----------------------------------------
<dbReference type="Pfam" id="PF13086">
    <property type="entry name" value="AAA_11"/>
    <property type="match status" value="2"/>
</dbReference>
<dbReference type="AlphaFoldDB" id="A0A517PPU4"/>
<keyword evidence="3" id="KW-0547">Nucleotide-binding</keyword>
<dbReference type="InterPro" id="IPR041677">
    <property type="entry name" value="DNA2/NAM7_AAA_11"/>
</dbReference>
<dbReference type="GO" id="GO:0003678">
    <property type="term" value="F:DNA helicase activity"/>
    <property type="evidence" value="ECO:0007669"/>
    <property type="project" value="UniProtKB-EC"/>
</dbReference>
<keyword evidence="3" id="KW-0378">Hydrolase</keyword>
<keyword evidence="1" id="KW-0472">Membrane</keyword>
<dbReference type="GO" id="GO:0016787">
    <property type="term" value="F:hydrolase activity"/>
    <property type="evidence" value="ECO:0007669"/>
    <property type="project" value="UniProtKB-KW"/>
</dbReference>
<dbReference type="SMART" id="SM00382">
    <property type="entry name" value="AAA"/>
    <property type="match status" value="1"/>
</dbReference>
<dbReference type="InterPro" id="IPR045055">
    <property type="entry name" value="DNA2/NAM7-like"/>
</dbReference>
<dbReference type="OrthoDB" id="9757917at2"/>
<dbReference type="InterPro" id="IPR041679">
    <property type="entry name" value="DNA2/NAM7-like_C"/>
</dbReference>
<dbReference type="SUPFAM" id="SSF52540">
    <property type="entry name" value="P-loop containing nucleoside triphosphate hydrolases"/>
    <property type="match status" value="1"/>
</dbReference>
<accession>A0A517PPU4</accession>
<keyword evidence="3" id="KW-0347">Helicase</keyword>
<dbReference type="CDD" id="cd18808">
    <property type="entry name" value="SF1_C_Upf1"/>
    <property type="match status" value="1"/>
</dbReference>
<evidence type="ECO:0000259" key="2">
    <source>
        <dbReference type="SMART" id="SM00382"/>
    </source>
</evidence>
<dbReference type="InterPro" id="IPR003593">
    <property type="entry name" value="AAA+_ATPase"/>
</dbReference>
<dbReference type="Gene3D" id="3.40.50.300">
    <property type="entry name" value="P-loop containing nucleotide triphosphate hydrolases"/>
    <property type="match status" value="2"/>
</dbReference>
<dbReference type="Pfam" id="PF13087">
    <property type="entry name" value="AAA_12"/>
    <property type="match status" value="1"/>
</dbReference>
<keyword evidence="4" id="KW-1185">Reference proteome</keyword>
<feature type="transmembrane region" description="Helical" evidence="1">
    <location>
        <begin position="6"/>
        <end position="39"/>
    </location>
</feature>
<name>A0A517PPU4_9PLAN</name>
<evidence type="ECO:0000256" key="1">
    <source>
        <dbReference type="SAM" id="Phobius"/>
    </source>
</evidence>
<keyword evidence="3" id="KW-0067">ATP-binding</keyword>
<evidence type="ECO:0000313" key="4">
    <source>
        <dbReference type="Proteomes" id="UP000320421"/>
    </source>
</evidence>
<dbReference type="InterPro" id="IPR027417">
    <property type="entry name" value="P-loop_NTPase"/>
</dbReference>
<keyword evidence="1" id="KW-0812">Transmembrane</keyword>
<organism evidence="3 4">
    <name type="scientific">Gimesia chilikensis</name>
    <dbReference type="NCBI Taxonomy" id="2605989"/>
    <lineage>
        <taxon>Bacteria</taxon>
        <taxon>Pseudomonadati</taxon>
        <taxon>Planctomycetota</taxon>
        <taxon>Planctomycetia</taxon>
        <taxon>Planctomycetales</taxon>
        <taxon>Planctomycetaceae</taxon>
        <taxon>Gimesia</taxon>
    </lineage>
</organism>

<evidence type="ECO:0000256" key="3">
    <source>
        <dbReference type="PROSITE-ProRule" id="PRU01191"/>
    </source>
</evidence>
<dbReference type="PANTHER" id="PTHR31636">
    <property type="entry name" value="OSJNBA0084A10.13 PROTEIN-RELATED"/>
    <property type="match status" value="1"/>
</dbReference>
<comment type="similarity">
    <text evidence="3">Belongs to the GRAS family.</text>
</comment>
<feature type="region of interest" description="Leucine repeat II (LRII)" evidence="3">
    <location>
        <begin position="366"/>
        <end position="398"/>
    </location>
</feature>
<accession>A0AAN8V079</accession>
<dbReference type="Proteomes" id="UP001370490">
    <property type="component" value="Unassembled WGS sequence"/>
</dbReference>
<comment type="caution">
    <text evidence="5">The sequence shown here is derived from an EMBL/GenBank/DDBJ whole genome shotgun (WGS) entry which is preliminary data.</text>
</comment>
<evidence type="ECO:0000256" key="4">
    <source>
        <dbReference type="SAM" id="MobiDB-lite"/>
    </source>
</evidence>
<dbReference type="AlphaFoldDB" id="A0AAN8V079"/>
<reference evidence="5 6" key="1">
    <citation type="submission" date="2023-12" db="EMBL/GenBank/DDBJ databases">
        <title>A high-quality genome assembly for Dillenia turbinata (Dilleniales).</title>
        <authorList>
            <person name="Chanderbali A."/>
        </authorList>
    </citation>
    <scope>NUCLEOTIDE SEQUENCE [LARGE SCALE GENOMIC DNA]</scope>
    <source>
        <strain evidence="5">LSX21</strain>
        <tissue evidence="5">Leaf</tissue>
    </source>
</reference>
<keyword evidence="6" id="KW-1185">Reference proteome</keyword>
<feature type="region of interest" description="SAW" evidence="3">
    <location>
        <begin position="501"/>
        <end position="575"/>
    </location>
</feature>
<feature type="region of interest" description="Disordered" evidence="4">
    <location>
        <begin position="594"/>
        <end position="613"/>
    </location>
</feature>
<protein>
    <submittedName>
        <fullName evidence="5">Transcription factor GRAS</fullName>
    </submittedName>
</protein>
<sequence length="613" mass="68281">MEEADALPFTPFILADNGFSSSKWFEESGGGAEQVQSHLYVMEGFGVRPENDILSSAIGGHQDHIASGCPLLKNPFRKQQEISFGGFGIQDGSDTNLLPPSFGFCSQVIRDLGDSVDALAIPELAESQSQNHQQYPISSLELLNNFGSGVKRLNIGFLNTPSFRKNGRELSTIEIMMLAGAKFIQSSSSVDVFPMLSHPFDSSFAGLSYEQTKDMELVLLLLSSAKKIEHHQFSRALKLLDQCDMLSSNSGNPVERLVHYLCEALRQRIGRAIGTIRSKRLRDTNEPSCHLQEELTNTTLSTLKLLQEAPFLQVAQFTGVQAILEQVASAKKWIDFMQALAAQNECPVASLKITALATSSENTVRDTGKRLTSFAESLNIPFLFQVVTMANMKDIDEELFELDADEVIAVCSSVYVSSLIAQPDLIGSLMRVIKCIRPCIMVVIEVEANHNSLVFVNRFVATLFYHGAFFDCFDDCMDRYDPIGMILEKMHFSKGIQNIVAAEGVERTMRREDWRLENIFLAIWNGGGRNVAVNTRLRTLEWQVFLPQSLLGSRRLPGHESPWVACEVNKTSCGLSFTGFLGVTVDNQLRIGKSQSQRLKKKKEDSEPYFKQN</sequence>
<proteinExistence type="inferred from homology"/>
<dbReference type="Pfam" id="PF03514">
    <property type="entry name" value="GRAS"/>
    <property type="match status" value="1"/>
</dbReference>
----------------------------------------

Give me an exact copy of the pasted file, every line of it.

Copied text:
<dbReference type="Pfam" id="PF13086">
    <property type="entry name" value="AAA_11"/>
    <property type="match status" value="2"/>
</dbReference>
<dbReference type="AlphaFoldDB" id="A0A517PPU4"/>
<keyword evidence="3" id="KW-0547">Nucleotide-binding</keyword>
<dbReference type="InterPro" id="IPR041677">
    <property type="entry name" value="DNA2/NAM7_AAA_11"/>
</dbReference>
<dbReference type="GO" id="GO:0003678">
    <property type="term" value="F:DNA helicase activity"/>
    <property type="evidence" value="ECO:0007669"/>
    <property type="project" value="UniProtKB-EC"/>
</dbReference>
<keyword evidence="3" id="KW-0378">Hydrolase</keyword>
<keyword evidence="1" id="KW-0472">Membrane</keyword>
<dbReference type="GO" id="GO:0016787">
    <property type="term" value="F:hydrolase activity"/>
    <property type="evidence" value="ECO:0007669"/>
    <property type="project" value="UniProtKB-KW"/>
</dbReference>
<dbReference type="SMART" id="SM00382">
    <property type="entry name" value="AAA"/>
    <property type="match status" value="1"/>
</dbReference>
<dbReference type="InterPro" id="IPR045055">
    <property type="entry name" value="DNA2/NAM7-like"/>
</dbReference>
<dbReference type="OrthoDB" id="9757917at2"/>
<dbReference type="InterPro" id="IPR041679">
    <property type="entry name" value="DNA2/NAM7-like_C"/>
</dbReference>
<dbReference type="SUPFAM" id="SSF52540">
    <property type="entry name" value="P-loop containing nucleoside triphosphate hydrolases"/>
    <property type="match status" value="1"/>
</dbReference>
<accession>A0A517PPU4</accession>
<keyword evidence="3" id="KW-0347">Helicase</keyword>
<dbReference type="CDD" id="cd18808">
    <property type="entry name" value="SF1_C_Upf1"/>
    <property type="match status" value="1"/>
</dbReference>
<evidence type="ECO:0000259" key="2">
    <source>
        <dbReference type="SMART" id="SM00382"/>
    </source>
</evidence>
<dbReference type="InterPro" id="IPR003593">
    <property type="entry name" value="AAA+_ATPase"/>
</dbReference>
<dbReference type="Gene3D" id="3.40.50.300">
    <property type="entry name" value="P-loop containing nucleotide triphosphate hydrolases"/>
    <property type="match status" value="2"/>
</dbReference>
<dbReference type="Pfam" id="PF13087">
    <property type="entry name" value="AAA_12"/>
    <property type="match status" value="1"/>
</dbReference>
<keyword evidence="4" id="KW-1185">Reference proteome</keyword>
<feature type="transmembrane region" description="Helical" evidence="1">
    <location>
        <begin position="6"/>
        <end position="39"/>
    </location>
</feature>
<name>A0A517PPU4_9PLAN</name>
<evidence type="ECO:0000256" key="1">
    <source>
        <dbReference type="SAM" id="Phobius"/>
    </source>
</evidence>
<keyword evidence="3" id="KW-0067">ATP-binding</keyword>
<evidence type="ECO:0000313" key="4">
    <source>
        <dbReference type="Proteomes" id="UP000320421"/>
    </source>
</evidence>
<dbReference type="InterPro" id="IPR027417">
    <property type="entry name" value="P-loop_NTPase"/>
</dbReference>
<keyword evidence="1" id="KW-0812">Transmembrane</keyword>
<organism evidence="3 4">
    <name type="scientific">Gimesia chilikensis</name>
    <dbReference type="NCBI Taxonomy" id="2605989"/>
    <lineage>
        <taxon>Bacteria</taxon>
        <taxon>Pseudomonadati</taxon>
        <taxon>Planctomycetota</taxon>
        <taxon>Planctomycetia</taxon>
        <taxon>Planctomycetales</taxon>
        <taxon>Planctomycetaceae</taxon>
        <taxon>Gimesia</taxon>
    </lineage>
</organism>

<evidence type="ECO:0000256" key="3">
    <source>
        <dbReference type="PROSITE-ProRule" id="PRU01191"/>
    </source>
</evidence>
<dbReference type="PANTHER" id="PTHR31636">
    <property type="entry name" value="OSJNBA0084A10.13 PROTEIN-RELATED"/>
    <property type="match status" value="1"/>
</dbReference>
<comment type="similarity">
    <text evidence="3">Belongs to the GRAS family.</text>
</comment>
<feature type="region of interest" description="Leucine repeat II (LRII)" evidence="3">
    <location>
        <begin position="366"/>
        <end position="398"/>
    </location>
</feature>
<accession>A0AAN8V079</accession>
<dbReference type="Proteomes" id="UP001370490">
    <property type="component" value="Unassembled WGS sequence"/>
</dbReference>
<comment type="caution">
    <text evidence="5">The sequence shown here is derived from an EMBL/GenBank/DDBJ whole genome shotgun (WGS) entry which is preliminary data.</text>
</comment>
<evidence type="ECO:0000256" key="4">
    <source>
        <dbReference type="SAM" id="MobiDB-lite"/>
    </source>
</evidence>
<dbReference type="AlphaFoldDB" id="A0AAN8V079"/>
<reference evidence="5 6" key="1">
    <citation type="submission" date="2023-12" db="EMBL/GenBank/DDBJ databases">
        <title>A high-quality genome assembly for Dillenia turbinata (Dilleniales).</title>
        <authorList>
            <person name="Chanderbali A."/>
        </authorList>
    </citation>
    <scope>NUCLEOTIDE SEQUENCE [LARGE SCALE GENOMIC DNA]</scope>
    <source>
        <strain evidence="5">LSX21</strain>
        <tissue evidence="5">Leaf</tissue>
    </source>
</reference>
<keyword evidence="6" id="KW-1185">Reference proteome</keyword>
<feature type="region of interest" description="SAW" evidence="3">
    <location>
        <begin position="501"/>
        <end position="575"/>
    </location>
</feature>
<feature type="region of interest" description="Disordered" evidence="4">
    <location>
        <begin position="594"/>
        <end position="613"/>
    </location>
</feature>
<protein>
    <submittedName>
        <fullName evidence="5">Transcription factor GRAS</fullName>
    </submittedName>
</protein>
<sequence length="613" mass="68281">MEEADALPFTPFILADNGFSSSKWFEESGGGAEQVQSHLYVMEGFGVRPENDILSSAIGGHQDHIASGCPLLKNPFRKQQEISFGGFGIQDGSDTNLLPPSFGFCSQVIRDLGDSVDALAIPELAESQSQNHQQYPISSLELLNNFGSGVKRLNIGFLNTPSFRKNGRELSTIEIMMLAGAKFIQSSSSVDVFPMLSHPFDSSFAGLSYEQTKDMELVLLLLSSAKKIEHHQFSRALKLLDQCDMLSSNSGNPVERLVHYLCEALRQRIGRAIGTIRSKRLRDTNEPSCHLQEELTNTTLSTLKLLQEAPFLQVAQFTGVQAILEQVASAKKWIDFMQALAAQNECPVASLKITALATSSENTVRDTGKRLTSFAESLNIPFLFQVVTMANMKDIDEELFELDADEVIAVCSSVYVSSLIAQPDLIGSLMRVIKCIRPCIMVVIEVEANHNSLVFVNRFVATLFYHGAFFDCFDDCMDRYDPIGMILEKMHFSKGIQNIVAAEGVERTMRREDWRLENIFLAIWNGGGRNVAVNTRLRTLEWQVFLPQSLLGSRRLPGHESPWVACEVNKTSCGLSFTGFLGVTVDNQLRIGKSQSQRLKKKKEDSEPYFKQN</sequence>
<proteinExistence type="inferred from homology"/>
<dbReference type="Pfam" id="PF03514">
    <property type="entry name" value="GRAS"/>
    <property type="match status" value="1"/>
</dbReference>